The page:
It works particularly well if it involves a case that sounds familiar, such as a business they know or an entrepreneur like them, since they aren’t trying to learn a new story, but rather focus exclusively on the change that the person made.
You might not see the moment coming – it can be hard to forecast.
I find that there are two common times that they emerge: one-to-one, and presenting to a group.
In a one-to-one conversation, you can cut to the heart of the issue.
I usually have another talented teammate who is co-facilitating, who can keep things running while I’m focused on the person I’m listening to, and vice versa.
When you’re in the zone, the last thing you want to do is cut things short because of a runsheet (unless it’s lunchtime, in which case you can break to let everyone else eat).
People are forgiving of this if you get the person to share some of the moment they just had – it’s often a bonding point for the whole room.
That’s the second time the magic happens – when you have a participant work through their Aha! moment in front of the group.
This is wonderful for two reasons; the input and perspective from the other entrepreneurs is golden.
It also lets other participants see an example of an Aha! moment, and quietly leads them towards their own moment of clarity.
If this delays the schedule by 20 minutes, so be it, it will probably end up being a highlight for most participants.
Again, this only works in a safe environment, people won’t be vulnerable with “strangers”.
What To Do With This Newfound Clarity
There are two temptations that follow an Aha! moment; either the person tries to shut down the uncertainty, or they get overly excited and make sweeping decisions.
My aim as a facilitator is to prevent both of these things from happening.
Instead, I want to channel their fear and enthusiasm into a Test Card – a process that helps them define their suspicions, create a realistic experiment, and set the pass/fail criteria.
The Strategyzer Test Card is wonderful, four simple questions that require the person to be clear about their beliefs.
We believe that…
To verify this, we will…
We are right if…
For a nervous person, this clarity removes some of the negative self-talk that can get in the way of their success.
Their mind will start throwing doubt at the idea, telling them that nobody would be silly enough to pay for their crap new product.
The test card removes the irrational fear:
e.g. We believe that people would be happy to pay us to…
To verify this, we will try and pre-sell this to 20 of our customers…
And measure how many of them sign up…
We are right if at least 3 out of 10 pre-order…
For an overly confident person, this new motivation is tempered by hard numbers.
Instead of assuming that huge portions of the market will instantly switch, they set some firm criteria for pre-sales, essentially the same as the example above.
Anyone can write up “50 large clients in 12 months” on a whiteboard, but reality hits when you have to go and talk to the first ten customers.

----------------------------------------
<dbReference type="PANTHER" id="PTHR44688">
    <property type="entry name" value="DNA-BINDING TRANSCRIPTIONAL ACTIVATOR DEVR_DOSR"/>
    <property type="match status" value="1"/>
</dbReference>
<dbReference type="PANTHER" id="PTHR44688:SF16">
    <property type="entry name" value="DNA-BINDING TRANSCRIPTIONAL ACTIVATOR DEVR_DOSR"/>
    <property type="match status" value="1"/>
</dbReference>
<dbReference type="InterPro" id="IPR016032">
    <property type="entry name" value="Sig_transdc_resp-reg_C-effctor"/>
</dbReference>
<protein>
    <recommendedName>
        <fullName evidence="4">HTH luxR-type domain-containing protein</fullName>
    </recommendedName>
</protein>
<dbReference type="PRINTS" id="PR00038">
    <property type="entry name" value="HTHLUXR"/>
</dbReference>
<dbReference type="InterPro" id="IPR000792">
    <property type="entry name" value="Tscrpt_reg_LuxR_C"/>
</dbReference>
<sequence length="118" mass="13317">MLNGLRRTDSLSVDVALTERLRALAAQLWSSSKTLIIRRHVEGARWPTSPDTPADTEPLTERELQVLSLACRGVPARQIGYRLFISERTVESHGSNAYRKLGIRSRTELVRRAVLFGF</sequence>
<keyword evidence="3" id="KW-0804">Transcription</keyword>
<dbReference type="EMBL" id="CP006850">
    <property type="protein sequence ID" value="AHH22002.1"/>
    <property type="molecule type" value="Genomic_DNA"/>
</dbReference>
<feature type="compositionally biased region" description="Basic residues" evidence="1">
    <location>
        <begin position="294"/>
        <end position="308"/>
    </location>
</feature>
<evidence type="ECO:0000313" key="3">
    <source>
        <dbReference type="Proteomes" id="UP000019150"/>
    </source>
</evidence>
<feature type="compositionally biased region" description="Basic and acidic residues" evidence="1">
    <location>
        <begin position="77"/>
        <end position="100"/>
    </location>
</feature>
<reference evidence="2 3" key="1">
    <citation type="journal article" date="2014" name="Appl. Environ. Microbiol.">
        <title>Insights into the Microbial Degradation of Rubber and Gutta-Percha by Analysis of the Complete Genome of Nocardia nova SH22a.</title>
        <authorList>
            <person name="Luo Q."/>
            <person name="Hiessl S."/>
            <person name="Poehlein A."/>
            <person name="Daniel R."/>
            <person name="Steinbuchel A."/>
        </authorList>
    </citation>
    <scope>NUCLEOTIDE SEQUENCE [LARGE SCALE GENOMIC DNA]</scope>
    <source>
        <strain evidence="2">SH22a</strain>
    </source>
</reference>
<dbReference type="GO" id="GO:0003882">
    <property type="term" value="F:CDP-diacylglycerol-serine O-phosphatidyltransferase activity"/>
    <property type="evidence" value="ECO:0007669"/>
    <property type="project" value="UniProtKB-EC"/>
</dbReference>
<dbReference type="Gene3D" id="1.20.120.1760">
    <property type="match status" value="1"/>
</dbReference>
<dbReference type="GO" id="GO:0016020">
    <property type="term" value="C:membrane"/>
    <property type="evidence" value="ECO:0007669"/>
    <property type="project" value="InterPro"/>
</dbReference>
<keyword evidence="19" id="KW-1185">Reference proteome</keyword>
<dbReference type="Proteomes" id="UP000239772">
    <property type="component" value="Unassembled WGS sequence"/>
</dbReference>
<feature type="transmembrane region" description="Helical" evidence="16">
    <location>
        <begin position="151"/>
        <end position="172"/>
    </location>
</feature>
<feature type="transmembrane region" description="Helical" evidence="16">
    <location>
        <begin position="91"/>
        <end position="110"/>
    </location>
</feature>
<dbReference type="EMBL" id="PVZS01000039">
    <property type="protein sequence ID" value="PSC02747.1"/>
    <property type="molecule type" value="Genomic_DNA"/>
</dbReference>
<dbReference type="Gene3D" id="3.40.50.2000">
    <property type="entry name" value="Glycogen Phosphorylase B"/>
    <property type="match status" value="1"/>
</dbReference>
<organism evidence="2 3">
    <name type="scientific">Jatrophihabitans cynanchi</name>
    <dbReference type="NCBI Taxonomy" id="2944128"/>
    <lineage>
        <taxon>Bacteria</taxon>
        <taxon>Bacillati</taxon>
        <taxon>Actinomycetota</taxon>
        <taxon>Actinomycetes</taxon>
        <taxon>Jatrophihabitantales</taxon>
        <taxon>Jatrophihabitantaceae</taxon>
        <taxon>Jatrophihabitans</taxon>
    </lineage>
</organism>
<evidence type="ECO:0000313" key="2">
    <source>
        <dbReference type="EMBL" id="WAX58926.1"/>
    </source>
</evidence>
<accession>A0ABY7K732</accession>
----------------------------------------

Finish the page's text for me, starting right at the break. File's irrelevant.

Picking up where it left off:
Setting the criteria early keeps things objective, and allows a team to agree on their definition of success.
Clarity Into Action
This Test Card now becomes the start of an action plan.
Yes, you’ll need more thinking time to create a proper testing strategy, but the ball is now rolling.
I like to ask people to make a commitment for the next two to six weeks.
If it’s less than two weeks, it’s easy to let excuses seep in.
If it’s more than six weeks, momentum tends to get lost.
Three to four weeks feels like the right amount.
Here’s a neat trick; once someone tells you their plan for the next few weeks, ask them:
“So if you only do those things, and not…, will you be happy?” or
“So if you run this test, and it hits these criteria, you’ll commit to proceeding?”
These are wonderful questions because they make the person re-think their commitment.
With a bit of nudging, they’ll re-frame their action plan to prove the idea to themselves, not to you or to their boss.
Having skin in the game generally results in more honest testing, and careful observation of their market.
Once the action plan is set, their day is essentially done.
New content can become overwhelming or unhelpful.
You can even call the session closed, or redirect the time towards designing tests.
Whilst these moments feel like lightning bolts, their build-up and digestion takes time.
To prevent people from becoming overwhelmed, it’s good to give them breathing room.
This can include:
· Splitting tough topics over two days
· Breaking for a shared lunch
· Letting people go for a walk by themselves
· Telling stories about what past participants experienced
· Letting people talk about their uncertainty with the group
· Follow-up phone calls 2-3 days after the session
· Coffee with the person 1-2 weeks after the session
To recap: instead of trying to design a full day of rich content, it might be better to design the important moments that participants need to experience.
When they come up, give them as much time as needed, and don’t be afraid to drop the less important topics you had planned for the afternoon.
With practice you’ll get better at pre-empting these moments and telling good stories, and then turning fear and ambition into fair and objective tests.
As Maya Angelou said:
“People will forget what you said, people will forget what you did, but people will never forget how you made them feel.”
Their Aha! moment is more important than your slides and runsheet.